•Published: Jan 16, 2020
Stream released vg almost three years ago, and since its inception, Go has improved quite a bit in regards to its dependency management. Since Go has come so far, we’re now advocating that the community use native Go modules rather than vg.
Stream provides an API as a service to build highly scalable feeds and white-label chat for any application or messaging service. In the beginning days of Stream, the entire infrastructure utilized Python on the backend; however, the amount of throughput demanded by Stream's customers, in addition to the growing size of the development team, made Python inadequate for continued use. With that, the team decided to switch to a more performant programming language – Go.
We have already written about our decision-making process a couple of years on our blog, there were many things we liked about Go at that time. Unfortunately, dependency management was not one of them – there were no lockfiles, no clear way to version dependencies, etc.
Note: Everything that motivated us 3 years ago does not apply anymore to dependency management in Go. Modules have solved all these problems and added additional functionality as well such as enforcing semver, immutability and checksum database, etc.
We were very excited about Go modules and tried them as soon as possible (Go 1.11). Sadly we had to postpone using them as many libraries did not support them at all; in July of 2019, all libraries we needed had support for modules, and we started migrating projects over.
Migrating to Go modules is incredibly easy; in our case, because we used vg and dep, we could use go mod itself to migrate the dependency manifests. Surprisingly that was pretty much all we had to do.
A few items to expand:
- Cgo isn’t Go and very problematic. It’s almost always a good idea to stay away from it because most of the guarantees of Go, for example, in terms of portability, don’t exist.
- We have used tools package pattern to track the exact version of our necessary tools such as stringer, protocol buffers, etc. By this, there is no divergence between developer environments. This package is also guarded by tools build flag, which doesn’t add any overhead into the build speed or output.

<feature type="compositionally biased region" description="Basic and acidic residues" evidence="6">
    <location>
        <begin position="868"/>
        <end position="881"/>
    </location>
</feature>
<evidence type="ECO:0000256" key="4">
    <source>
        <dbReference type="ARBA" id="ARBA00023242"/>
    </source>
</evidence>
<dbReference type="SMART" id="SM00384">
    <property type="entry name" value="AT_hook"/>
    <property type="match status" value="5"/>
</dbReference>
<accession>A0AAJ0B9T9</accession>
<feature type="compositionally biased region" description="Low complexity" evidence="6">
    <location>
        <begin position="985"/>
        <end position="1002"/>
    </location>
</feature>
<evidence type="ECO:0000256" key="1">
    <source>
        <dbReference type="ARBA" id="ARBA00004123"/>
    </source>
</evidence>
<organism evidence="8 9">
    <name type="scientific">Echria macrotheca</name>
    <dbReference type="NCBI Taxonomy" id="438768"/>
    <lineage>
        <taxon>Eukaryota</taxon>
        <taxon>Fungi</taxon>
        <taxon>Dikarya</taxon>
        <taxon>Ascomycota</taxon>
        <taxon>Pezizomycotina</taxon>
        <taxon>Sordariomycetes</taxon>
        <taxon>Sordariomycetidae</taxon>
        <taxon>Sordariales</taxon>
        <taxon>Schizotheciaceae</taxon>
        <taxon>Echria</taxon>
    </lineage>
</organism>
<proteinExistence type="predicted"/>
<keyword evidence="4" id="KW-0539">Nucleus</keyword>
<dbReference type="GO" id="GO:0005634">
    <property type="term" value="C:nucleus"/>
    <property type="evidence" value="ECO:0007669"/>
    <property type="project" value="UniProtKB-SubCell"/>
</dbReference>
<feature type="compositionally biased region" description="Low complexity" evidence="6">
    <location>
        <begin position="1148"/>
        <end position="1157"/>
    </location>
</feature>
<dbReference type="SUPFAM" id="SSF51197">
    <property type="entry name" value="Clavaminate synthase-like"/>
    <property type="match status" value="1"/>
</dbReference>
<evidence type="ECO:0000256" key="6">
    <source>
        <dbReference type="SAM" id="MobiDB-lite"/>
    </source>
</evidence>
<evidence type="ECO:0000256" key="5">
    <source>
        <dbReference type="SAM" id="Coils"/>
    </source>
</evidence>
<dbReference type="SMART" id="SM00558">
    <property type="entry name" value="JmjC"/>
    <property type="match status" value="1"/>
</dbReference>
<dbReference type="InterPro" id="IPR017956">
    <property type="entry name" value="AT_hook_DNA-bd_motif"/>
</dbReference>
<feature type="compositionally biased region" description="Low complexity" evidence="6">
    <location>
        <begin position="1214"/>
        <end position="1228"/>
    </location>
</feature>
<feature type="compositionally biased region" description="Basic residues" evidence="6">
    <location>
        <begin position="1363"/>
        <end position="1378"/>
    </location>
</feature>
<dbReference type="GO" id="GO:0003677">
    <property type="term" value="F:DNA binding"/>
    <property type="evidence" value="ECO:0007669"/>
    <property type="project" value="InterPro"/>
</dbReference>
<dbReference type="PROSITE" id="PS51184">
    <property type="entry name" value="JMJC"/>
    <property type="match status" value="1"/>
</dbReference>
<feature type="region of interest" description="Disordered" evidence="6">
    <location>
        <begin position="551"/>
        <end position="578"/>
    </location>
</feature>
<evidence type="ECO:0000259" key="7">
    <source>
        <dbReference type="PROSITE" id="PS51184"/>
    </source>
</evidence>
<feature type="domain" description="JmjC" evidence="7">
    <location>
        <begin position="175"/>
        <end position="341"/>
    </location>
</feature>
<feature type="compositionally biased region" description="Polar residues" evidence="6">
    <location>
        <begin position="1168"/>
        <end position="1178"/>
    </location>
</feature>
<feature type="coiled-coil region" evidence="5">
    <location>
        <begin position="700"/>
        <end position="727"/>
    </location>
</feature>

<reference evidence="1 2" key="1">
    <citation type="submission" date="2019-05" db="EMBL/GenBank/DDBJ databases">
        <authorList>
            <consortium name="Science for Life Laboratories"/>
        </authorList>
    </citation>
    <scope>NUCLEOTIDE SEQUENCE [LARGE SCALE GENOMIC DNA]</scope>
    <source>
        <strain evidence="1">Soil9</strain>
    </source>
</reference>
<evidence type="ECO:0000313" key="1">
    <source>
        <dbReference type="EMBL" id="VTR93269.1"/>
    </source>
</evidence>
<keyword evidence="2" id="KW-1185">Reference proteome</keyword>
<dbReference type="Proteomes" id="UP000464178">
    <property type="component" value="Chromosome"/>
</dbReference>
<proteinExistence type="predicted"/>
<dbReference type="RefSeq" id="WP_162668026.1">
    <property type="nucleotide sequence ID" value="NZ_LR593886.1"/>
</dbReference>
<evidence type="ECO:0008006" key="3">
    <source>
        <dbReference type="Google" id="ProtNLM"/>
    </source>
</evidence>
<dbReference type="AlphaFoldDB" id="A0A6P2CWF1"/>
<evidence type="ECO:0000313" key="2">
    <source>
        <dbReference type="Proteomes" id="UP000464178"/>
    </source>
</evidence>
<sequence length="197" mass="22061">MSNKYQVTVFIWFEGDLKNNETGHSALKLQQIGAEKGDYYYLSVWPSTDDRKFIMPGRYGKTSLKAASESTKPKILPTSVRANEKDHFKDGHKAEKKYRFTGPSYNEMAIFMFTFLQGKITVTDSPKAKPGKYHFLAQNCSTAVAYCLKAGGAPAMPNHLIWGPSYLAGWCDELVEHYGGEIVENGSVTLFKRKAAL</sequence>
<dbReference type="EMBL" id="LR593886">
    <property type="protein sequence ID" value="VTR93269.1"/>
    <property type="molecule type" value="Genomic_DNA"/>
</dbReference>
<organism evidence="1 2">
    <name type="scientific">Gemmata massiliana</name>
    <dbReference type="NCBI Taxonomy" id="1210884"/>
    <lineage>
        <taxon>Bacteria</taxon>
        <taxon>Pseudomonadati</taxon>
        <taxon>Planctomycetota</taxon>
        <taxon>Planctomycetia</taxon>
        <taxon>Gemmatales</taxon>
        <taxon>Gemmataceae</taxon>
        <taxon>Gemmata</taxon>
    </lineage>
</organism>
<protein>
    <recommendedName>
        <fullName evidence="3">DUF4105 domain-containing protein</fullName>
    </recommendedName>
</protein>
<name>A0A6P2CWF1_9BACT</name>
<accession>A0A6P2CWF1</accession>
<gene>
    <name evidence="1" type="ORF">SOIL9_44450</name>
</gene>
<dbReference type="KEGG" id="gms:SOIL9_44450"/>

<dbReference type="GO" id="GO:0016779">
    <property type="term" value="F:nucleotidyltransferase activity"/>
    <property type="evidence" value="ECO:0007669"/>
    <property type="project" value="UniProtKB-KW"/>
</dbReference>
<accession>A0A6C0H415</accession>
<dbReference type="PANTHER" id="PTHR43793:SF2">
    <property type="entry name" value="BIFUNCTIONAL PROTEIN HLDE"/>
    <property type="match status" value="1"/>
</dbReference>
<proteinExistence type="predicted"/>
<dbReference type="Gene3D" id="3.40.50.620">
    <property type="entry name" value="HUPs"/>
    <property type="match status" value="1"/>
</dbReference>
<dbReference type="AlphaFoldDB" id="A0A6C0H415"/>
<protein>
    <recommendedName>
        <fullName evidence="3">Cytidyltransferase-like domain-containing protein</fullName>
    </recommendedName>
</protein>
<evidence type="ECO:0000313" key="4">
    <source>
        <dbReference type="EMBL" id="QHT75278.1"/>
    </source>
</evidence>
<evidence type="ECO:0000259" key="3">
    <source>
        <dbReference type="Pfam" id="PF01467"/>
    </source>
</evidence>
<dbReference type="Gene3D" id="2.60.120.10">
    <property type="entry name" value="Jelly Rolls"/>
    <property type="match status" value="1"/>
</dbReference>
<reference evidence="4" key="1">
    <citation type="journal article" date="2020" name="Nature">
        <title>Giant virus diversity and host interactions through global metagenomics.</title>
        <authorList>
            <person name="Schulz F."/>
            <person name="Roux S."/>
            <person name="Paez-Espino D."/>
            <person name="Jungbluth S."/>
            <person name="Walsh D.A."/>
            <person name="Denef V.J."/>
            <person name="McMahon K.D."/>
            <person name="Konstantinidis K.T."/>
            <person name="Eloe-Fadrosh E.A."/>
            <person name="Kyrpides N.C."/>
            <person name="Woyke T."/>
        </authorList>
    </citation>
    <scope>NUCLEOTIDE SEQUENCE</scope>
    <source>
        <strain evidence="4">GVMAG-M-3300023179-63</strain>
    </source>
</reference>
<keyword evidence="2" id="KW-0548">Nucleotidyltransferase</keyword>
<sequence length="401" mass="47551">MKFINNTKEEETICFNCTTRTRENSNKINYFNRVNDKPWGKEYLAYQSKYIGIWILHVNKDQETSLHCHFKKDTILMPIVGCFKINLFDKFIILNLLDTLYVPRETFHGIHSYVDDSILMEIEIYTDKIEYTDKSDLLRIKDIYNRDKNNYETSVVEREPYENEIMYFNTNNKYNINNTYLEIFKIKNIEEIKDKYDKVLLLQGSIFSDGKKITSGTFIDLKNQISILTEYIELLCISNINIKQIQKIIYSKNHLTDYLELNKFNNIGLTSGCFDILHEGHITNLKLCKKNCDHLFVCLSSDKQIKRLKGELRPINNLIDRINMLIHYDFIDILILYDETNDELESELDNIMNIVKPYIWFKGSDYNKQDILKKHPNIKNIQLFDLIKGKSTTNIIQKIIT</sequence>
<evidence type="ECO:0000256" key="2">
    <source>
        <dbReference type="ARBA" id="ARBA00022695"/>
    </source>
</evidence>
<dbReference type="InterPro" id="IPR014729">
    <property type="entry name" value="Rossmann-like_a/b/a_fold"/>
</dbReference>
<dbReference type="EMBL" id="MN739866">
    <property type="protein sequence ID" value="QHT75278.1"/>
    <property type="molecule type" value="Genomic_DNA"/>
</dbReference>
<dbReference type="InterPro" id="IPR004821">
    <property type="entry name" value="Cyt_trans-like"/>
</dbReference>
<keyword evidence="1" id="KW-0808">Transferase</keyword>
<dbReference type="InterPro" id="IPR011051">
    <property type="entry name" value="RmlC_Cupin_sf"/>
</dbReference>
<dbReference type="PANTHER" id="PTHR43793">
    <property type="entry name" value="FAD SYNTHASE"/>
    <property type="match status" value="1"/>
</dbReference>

- Thanks to modules we were able to drop some build optimizations that made our build pretty complex.
- We’re using sentry for error reporting, which can generate context snippets whenever an error occurs, we have used vendor mod to generate these snippets for 3rd party dependencies, too.
- Two years ago we switched from Python to Go
- We did not find a solution to dependency management that we liked (we tried Glide, dep, vendor, etc.)
- We built virtualgo and open-sourced it ❤️
- Virtualgo solved the necessary need for Go dependency management and was/is used by many Go developers; (1.1k stars as of writing this on GitHub)
- Virtualgo solved these problems
- GOPATH based solution
- No vendoring
- No shared dependencies between projects
- Simplify integration with Dep
- Virtualgo solved these problems
- Go added support for modules in
- Initial support for modules was experimental; however, it, later on, became stable, but many libraries broke in the process
- Go generate did not work; no stringer
- Go modules are now very well supported; at this point any standard and well-maintained library supports it
- Why modules are excellent and better than vg
- Blessed by the community (one of dep’s author was upset about this 🔥)
- Lockfile (
- Supports proxies out of the box
- Private Github repo; no problem
- Put any Go project anywhere you want
- No more “github.com” in your import path
- What’s next
- vg will stay around as long as GitHub will allow it
- We are not using it anymore; other devs might so if needed we are happy to add a new maintainer and review / merge PRs
- we are going to add a disclaimer + link to this article on the Github readme
- how to migrate from vg to modules
- First, have a look at Go official docs to get an idea about modules
- vg wraps dep; migration is super simple (we did that, and it was painless)